My four white walls have now welcomed their first guests: the attendees of a little tea party. I planned it with the help of an enthusiastic and imaginative four-year-old, whose desired menu included cocoa, cake, and cookies. (My eyes roll back in my head just imagining the after-sugar pain that would induce.) So we compromised. We left out the cake. In its place we substituted some healthy fruit…by which I mean chocolate covered strawberries. Nutritionists everywhere should be proud.
Below is the table set for company, cookies and everything. I wrapped the surface in parcel paper and provided crayons so the kids could expend a little of their sugar-induced energy after we ate. I cut out their masterpieces for them to tote home afterward.
The sad part of this story is that I got so wrapped up in hostessing that I didn’t take any photos of our little party in progress. I’ll just tell you about the set-up. First, want to hear about cookies? (Did any of you really answer “no?”)
Didn’t think so. I don’t usually make sugar cookies–I’m more of a chocolate-chip girl myself–so I don’t have a standby recipe. The recipe I used this time came from here. I liked it so much that I bookmarked the link and I’m thinking of printing it out for my three-ring-binder recipe book. (I learned with my favorite pizza dough recipe that printing is the only assurance of future reference; it’s a slippery place, that internet.)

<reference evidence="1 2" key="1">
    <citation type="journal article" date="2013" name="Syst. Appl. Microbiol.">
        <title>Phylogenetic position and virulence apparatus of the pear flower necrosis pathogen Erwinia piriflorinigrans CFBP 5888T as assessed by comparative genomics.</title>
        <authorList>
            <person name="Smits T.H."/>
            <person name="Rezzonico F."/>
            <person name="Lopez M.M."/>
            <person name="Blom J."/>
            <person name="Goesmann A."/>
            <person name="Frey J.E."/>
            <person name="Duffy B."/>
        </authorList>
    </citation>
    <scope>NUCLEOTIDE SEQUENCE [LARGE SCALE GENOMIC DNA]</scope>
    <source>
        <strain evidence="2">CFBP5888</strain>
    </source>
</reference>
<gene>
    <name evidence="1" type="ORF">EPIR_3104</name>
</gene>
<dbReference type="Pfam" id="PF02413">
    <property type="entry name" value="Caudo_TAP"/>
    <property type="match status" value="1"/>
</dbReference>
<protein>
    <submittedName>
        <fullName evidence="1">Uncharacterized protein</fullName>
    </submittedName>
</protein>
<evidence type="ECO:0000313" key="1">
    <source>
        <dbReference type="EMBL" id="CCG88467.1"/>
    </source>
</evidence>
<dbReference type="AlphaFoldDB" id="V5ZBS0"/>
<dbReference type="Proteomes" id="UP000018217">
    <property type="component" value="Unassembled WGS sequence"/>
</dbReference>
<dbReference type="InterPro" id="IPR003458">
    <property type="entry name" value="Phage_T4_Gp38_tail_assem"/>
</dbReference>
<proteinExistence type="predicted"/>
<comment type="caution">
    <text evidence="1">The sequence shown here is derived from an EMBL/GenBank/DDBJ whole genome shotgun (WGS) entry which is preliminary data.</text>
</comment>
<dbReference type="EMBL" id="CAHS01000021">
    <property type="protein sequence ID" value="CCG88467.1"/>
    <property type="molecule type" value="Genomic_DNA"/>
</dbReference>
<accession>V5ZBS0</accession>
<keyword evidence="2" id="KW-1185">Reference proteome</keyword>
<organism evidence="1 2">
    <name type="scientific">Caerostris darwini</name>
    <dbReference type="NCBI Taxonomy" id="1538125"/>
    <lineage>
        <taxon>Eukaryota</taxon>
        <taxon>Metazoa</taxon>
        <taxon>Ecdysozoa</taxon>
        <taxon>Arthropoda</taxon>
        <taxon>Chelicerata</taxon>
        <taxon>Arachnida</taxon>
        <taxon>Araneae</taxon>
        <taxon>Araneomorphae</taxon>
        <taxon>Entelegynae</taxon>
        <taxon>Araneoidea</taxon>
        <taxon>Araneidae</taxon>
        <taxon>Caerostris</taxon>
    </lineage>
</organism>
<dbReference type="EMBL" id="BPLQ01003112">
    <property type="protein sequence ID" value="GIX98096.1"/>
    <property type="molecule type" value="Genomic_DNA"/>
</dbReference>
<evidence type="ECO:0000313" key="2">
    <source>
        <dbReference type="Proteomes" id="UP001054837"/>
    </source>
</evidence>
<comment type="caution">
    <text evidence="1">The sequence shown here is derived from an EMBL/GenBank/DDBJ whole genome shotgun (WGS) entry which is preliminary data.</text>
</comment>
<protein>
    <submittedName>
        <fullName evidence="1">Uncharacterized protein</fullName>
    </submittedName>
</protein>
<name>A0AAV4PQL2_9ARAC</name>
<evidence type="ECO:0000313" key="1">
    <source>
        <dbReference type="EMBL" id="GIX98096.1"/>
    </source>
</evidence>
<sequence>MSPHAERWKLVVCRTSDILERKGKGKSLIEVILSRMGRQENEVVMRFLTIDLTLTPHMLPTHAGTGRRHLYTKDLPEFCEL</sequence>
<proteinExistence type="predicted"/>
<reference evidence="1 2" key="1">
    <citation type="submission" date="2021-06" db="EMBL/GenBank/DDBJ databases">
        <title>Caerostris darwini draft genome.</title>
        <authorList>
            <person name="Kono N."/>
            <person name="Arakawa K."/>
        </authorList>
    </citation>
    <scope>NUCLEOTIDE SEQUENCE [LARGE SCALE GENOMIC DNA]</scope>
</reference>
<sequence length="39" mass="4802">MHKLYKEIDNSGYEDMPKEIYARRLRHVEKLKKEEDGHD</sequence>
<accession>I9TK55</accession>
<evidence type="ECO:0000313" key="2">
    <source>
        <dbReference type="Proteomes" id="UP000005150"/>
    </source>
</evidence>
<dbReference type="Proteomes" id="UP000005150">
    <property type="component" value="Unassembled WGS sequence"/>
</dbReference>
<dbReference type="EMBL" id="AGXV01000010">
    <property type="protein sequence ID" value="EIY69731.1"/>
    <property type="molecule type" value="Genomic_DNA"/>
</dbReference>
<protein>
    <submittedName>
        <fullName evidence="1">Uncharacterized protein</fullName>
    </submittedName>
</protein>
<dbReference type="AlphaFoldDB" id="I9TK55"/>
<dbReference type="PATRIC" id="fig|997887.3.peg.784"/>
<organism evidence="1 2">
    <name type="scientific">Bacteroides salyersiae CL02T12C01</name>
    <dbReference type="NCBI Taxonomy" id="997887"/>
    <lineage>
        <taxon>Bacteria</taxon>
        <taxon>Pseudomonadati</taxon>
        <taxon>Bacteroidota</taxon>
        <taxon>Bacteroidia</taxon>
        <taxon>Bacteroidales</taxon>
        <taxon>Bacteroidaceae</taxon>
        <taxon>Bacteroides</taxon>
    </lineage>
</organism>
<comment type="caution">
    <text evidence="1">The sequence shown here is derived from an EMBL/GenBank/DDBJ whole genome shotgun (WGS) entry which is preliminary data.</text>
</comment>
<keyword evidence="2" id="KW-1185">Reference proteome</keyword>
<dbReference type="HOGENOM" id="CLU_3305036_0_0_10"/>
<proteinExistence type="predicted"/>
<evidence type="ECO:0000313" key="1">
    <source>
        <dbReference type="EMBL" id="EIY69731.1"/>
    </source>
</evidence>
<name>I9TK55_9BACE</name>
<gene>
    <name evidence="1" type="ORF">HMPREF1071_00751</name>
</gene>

But why, you may be wondering, might this cookie recipe warrant future use? Mmmm, let me tell you. The cookies were a bit crisp, but still soft enough that they didn’t actually crunch or, what’s worse, crumble–I avoid crumby cookies. They made the apartment smell buttery-delicious. And did I mention there were five dozen of them? Plenty for a hubby with a sweet tooth and some for guests besides. (You think I’m kidding.)
So cookies starred: each of us frosted our own and added sprinkles to our hearts’ content. While decorating we sat in spur-of-the-moment-decorated chairs. The day before the tea party, when I first surveyed the laid-out table, it looked a bit lackluster to me. So into the closet I dove, surfacing with a fistful of scarves that I normally knot at the nape of my neck to create hairbands. I ironed out the wrinkles, then looped and knotted my way to mismatched chair bows.
The girls picked their seats based on which bow they liked. Of course after that I’m sure they forgot all about their chairs. Who wouldn’t, with the chance to have cookies and cocoa for dinner?